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The twilight now has closed; but all the scene
Of wonders is not ended. Crowning all,
The mystic Night, with all her train of worlds,
Appears sublime in beauty. Fancy now
Escapes from earth, and soars beyond the stars.
Dear sister, so let our short day be spent,
That when our sun is set, its parting beams
May shine on years yet distant; and when Time
Has whelmed us in the wreck of all that's gone,
Our rising may be joyous !

Fotheringham.

SUMMER RAIN.
The mountain streams are silent,

Or whisper faint and low,
The Earth is grateful to the dews
For moisture which the clouds refuse,-
Blow, west wind! blow!

And fall, O gentle Rain !
Awake the music of the bowers,
Unfold the beauty of the flowers ;-
The corn-fields long to hear thy voice,
And woods and orchards will rejoice

To see thee, gentle Rain!
It comes! The gushing wealth descends !

Hark! how it patters on the leaves !
Hark! how it drips fom cottage eaves!
The pastures and the clouds are friends-

Drop gently, gentle Rain !
The fainting corn-stalk lifts its head,
The grass grows greener at thy tread,

The woods are musical again :
And from the hill-side springing,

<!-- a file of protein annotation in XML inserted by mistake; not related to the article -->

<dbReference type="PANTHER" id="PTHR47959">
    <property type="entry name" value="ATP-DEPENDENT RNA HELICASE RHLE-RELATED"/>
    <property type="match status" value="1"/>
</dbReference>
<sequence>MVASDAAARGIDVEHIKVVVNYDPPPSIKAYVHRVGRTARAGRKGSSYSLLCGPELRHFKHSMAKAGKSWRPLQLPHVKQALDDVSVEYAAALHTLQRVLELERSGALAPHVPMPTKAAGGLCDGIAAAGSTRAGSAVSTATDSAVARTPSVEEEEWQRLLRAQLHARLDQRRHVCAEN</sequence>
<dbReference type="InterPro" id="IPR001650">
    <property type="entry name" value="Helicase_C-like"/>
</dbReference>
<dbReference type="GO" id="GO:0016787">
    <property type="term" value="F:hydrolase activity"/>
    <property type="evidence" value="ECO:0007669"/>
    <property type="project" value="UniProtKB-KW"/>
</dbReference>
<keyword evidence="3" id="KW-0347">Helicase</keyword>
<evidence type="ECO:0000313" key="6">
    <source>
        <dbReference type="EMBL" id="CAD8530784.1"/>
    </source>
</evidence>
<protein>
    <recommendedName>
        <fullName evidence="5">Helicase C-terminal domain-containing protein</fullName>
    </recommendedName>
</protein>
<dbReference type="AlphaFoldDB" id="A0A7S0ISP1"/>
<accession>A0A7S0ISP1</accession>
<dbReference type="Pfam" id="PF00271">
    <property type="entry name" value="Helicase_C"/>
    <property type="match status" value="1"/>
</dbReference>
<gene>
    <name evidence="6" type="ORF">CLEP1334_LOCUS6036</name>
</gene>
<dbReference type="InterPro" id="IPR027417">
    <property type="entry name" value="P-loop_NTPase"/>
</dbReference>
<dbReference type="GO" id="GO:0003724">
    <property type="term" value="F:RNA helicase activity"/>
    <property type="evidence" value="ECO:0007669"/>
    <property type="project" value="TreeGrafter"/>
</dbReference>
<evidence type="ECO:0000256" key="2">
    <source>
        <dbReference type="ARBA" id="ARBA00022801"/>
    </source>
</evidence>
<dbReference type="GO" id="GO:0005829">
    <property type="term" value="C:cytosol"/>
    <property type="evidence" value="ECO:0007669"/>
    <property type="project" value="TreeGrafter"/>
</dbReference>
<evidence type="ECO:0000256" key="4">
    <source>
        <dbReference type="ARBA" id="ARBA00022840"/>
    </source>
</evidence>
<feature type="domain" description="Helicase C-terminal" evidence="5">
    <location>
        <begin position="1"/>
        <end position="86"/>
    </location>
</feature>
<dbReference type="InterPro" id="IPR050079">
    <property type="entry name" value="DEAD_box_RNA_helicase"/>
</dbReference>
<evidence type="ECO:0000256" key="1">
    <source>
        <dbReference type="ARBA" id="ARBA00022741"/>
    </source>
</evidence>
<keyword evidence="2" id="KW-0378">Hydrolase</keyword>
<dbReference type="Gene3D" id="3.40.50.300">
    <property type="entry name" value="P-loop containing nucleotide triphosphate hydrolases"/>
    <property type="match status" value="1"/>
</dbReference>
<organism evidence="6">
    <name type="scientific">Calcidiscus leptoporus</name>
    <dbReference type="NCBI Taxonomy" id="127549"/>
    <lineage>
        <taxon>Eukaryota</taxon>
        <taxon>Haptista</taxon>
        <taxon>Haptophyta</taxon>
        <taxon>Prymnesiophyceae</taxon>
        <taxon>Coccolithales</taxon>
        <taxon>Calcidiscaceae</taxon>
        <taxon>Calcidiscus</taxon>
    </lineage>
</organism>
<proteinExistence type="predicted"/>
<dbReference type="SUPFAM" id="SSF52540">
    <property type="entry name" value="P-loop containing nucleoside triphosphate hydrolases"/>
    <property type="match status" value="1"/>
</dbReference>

Down comes the torrent singing,
With grateful nature in accord,
A full-voiced anthem to the Lord,
To thank Him for the Rain !

Mackay, AUTUMN. O WITH what glory comes and goes the year! The buds of Spring-those beautiful harbingers Of sunny skies and cloudless times-enjoy Life's newness, and Earth's garniture spread out; And when the silver habit of the clouds Comes down upon the autumn sun, and with A sober gladness the old year takes up His bright inheritance of golden fruits, A pomp and pageant fill the splendid scene.

There is a beautiful spirit breathing now
Its mellow richness on the cluster'd trees,
And, from a beaker full of richest dyes,
Pouring new glory on the autumn woods,
And dipping in warm light the pillar'd clouds.
Morn, on the mountain, like a summer bird,
Lifts up her purple wing ; and in the vales
The rustling wind-a sweet and gentle wooer-
Kisses the blushing leaf and stirs up life
Within the solemn woods of ash deep crimson'd,

And silver beech, and maple yellow-leaved,
Where Autumn, like a faint old man, sits down
By the wayside a-weary. Through the trees
The golden robin moves; the purple finch,
That on wild cherry and red cedar feeds,
A winter bird, --comes with its plaintive whistle,
And pecks by the witch-hazel ; whilst aloud
From cottage roofs the warbling blue-bird sings ;
And merrily, with oft-repeated stroke,
Sounds from the threshing-floor the busy flail.

O what a glory doth this world put on
For him who, with a fervent heart, goes forth
Under the bright and glorious sky, and looks
On duties well perform'd, and days well spent!
For him the wind, ay, and the yellow leaves,
Shall have a voice, and give him eloquent teachings.
He shall so hear the solemn hymn that death
Has lifted up for all, that he shall go
To his long resting-place without a tear.

Longfellow